Dave Korell is the footwear product merchandiser for New Balance Canada and he’s been the company’s go-to shoe expert for years. Here, Korell breaks down the details of the brand’s new line of sneakers, called Fuel, and breaks down what makes them special. Q) There’s lot of shoes on the market, and even lots of shoes made by New Balance. What makes Fuel different? A) The Fuel category of footwear from New Balance is targeted at a speedy consumer experience.
All this month, we’re highlighting different stories about New Balance and New Balance athletes, like Ross Proudfoot, who wrote this about maximizing your running this summer. At iRun, we love music and musicians who run and we love to hear runner’s playlist suggestions. We’re doing a contest all this week about The One Song That Changed My Life, what’s your favourite running song and when did it get you out of a pickle? I know my song exactly.
A recent study analyzing the running style of Usain Bolt, the faster sprinter in history, has found him to have an erratic running stride. His right leg hits the track with 13% more force than his left leg, according to researchers at Southern Methodist University. This means that his left leg remains on the ground 14% longer than his right leg.
Muck Rack makes it simple to find people, tweets, or articles that mention any name, keyword, company, hashtag etc. We've compiled this guide to help you make the most of your search.
Selecting a term
Start searching tweets, articles from media outlets, articles mentioned in tweets, journalists'
names, titles and bios with some suggested searches:
Companies or Topics (e.g. iPhone, Microsoft)
Phrases (e.g. "cloud computing") — use quotes to keep the terms together
Twitter handles (e.g. @username) — returns those who have mentioned or replied to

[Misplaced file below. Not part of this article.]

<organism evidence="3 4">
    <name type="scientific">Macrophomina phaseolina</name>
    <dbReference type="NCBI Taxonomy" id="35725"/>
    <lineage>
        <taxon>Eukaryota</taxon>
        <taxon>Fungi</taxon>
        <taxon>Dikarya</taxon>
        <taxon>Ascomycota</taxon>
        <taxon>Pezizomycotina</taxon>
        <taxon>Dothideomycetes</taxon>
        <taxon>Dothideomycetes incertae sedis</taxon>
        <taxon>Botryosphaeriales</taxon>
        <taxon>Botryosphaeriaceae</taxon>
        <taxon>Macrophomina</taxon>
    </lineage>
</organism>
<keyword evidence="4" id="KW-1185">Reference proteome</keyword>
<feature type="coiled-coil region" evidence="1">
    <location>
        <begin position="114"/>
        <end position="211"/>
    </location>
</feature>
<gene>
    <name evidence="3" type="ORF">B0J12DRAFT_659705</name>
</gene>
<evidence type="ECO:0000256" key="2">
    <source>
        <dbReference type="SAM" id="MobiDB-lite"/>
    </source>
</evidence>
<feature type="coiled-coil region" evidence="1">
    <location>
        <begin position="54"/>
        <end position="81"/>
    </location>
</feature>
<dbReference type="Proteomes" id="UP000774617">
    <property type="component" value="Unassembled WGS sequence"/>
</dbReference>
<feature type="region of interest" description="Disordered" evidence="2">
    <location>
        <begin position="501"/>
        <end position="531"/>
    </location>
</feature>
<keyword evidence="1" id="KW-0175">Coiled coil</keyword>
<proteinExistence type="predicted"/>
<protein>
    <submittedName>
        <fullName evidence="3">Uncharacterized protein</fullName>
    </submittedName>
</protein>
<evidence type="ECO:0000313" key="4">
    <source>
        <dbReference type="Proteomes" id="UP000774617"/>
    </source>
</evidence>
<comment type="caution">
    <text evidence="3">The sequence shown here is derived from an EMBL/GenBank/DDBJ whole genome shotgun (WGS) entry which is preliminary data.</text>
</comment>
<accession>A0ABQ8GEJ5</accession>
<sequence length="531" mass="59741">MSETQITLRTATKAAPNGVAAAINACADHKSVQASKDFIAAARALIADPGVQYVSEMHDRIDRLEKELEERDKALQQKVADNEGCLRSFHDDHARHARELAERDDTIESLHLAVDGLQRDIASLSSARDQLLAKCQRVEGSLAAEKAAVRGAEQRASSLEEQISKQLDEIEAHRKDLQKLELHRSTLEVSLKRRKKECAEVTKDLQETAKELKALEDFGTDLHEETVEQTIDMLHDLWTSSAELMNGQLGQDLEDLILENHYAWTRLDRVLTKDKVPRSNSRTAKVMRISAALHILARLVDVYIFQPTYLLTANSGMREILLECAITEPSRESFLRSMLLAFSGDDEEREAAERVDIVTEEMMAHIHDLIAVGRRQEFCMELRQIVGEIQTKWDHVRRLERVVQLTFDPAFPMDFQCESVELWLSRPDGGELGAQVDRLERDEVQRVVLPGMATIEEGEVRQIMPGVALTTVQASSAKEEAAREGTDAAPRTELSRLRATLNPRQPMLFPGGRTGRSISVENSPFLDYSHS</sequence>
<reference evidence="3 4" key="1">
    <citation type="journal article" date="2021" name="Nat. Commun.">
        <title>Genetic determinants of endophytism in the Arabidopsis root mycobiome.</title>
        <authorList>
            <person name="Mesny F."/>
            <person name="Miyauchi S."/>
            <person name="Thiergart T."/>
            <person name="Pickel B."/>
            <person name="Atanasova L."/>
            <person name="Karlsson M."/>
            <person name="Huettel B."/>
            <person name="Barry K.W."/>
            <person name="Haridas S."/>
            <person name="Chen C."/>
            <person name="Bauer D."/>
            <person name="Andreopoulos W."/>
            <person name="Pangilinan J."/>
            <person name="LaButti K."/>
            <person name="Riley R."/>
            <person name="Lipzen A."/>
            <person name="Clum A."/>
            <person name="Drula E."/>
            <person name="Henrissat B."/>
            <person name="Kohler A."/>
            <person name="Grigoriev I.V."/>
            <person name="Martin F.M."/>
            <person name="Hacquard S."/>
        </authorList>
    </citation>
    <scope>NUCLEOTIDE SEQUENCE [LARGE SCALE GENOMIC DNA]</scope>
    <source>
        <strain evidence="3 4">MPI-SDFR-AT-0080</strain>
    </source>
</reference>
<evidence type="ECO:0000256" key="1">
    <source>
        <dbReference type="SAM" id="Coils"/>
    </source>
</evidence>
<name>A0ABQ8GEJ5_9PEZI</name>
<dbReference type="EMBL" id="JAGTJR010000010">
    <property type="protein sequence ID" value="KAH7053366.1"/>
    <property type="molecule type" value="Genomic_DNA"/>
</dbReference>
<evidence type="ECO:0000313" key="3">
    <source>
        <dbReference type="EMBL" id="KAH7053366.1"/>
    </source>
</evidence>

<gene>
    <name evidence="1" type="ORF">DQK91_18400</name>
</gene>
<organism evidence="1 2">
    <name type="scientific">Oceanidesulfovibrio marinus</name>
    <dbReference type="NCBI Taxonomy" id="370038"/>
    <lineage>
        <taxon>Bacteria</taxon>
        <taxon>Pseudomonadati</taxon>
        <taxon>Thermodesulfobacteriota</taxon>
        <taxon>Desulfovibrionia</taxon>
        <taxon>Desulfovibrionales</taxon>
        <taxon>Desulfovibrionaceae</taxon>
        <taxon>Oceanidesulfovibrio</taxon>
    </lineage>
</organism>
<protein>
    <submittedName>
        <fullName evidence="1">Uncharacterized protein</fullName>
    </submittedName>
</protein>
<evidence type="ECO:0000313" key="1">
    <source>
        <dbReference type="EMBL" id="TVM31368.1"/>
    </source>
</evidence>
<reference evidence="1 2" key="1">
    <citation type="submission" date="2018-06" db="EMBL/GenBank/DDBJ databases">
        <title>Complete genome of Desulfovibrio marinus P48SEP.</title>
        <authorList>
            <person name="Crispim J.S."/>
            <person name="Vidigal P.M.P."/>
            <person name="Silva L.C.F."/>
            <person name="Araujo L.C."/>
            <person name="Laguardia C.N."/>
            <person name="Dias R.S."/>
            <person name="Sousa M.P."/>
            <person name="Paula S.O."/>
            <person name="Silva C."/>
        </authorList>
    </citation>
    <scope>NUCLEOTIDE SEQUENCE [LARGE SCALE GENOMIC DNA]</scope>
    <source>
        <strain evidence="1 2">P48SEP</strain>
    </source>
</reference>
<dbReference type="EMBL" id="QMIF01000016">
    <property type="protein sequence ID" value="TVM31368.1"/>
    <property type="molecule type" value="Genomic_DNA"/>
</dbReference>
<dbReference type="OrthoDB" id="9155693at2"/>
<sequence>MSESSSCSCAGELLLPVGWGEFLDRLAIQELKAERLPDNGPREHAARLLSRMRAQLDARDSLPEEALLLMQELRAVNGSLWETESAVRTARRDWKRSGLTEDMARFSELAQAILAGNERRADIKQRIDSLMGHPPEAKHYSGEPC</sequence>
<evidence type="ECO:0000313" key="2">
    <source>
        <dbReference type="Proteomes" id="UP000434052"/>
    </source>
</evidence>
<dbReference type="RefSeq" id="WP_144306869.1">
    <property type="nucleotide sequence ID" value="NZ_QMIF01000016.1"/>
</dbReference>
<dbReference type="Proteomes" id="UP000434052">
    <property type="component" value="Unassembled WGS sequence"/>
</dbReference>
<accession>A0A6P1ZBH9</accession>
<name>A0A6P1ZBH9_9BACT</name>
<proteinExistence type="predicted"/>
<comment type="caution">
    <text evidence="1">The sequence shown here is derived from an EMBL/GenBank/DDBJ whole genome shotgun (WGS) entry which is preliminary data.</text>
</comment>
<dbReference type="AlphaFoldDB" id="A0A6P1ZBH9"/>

Names (e.g. "David Pogue")
Hashtags (e.g. #sxsw, #london2012)
Bio details (e.g. vegan, Olympics, father)
Muck Rack's Advanced Search allows for many boolean operators.
Find results that mention multiple specified terms, use AND or
+. For example, ensure each result contains both Elon Musk and Mark Zuckerberg by
searching Obama AND Romney or Obama + Romney.
Use the operators OR or , to broaden your search when you'd like either of
multiple terms to appear in results. (This is the default behavior of our search when no operators
are used.) For example, search for democrat OR republican to find results that refer to
Democrats and/or Republicans.
Use NOT or - to subtract results from your search. For
example, searching Disney will yield results about the Walt Disney Company as well as Walt Disney
World Resort. To exclude mentions of Disney World, search for Disney -World or Disney
When using one of these operators with a phrase, enclose it in quotation marks. For example, you can
find results about smartphones excluding Apple's iPhone 4S by searching smartphone -"iPhone
Exact case matching or punctuation
If you're searching for a brand name or keyword that relies on specific punctuation marks or capitalization, you can
find results that match your exact query by adding matchcase: before the keyword you're searching for, like matchcase:E*TRADE .
Use parentheses to separate multiple
boolean phrases. For example, to find journalists talking about having fun in Disney World or
Disneyland, search for ("disney world" OR disneyland) AND fun.
An asterisk can be used to search for any variation of a root word truncated by the asterisk. For example, searching for admin* will return results for administrator, administration, administer, administered, etc.
A near operator is an AND operator where you can control the distance between the words. You can vary the distance the near operation uses by adding a forward slash and number (between 0-99) such as strawberries NEAR/10 "whipped cream", which means the strawberries must exist within 10 words of "whipped cream".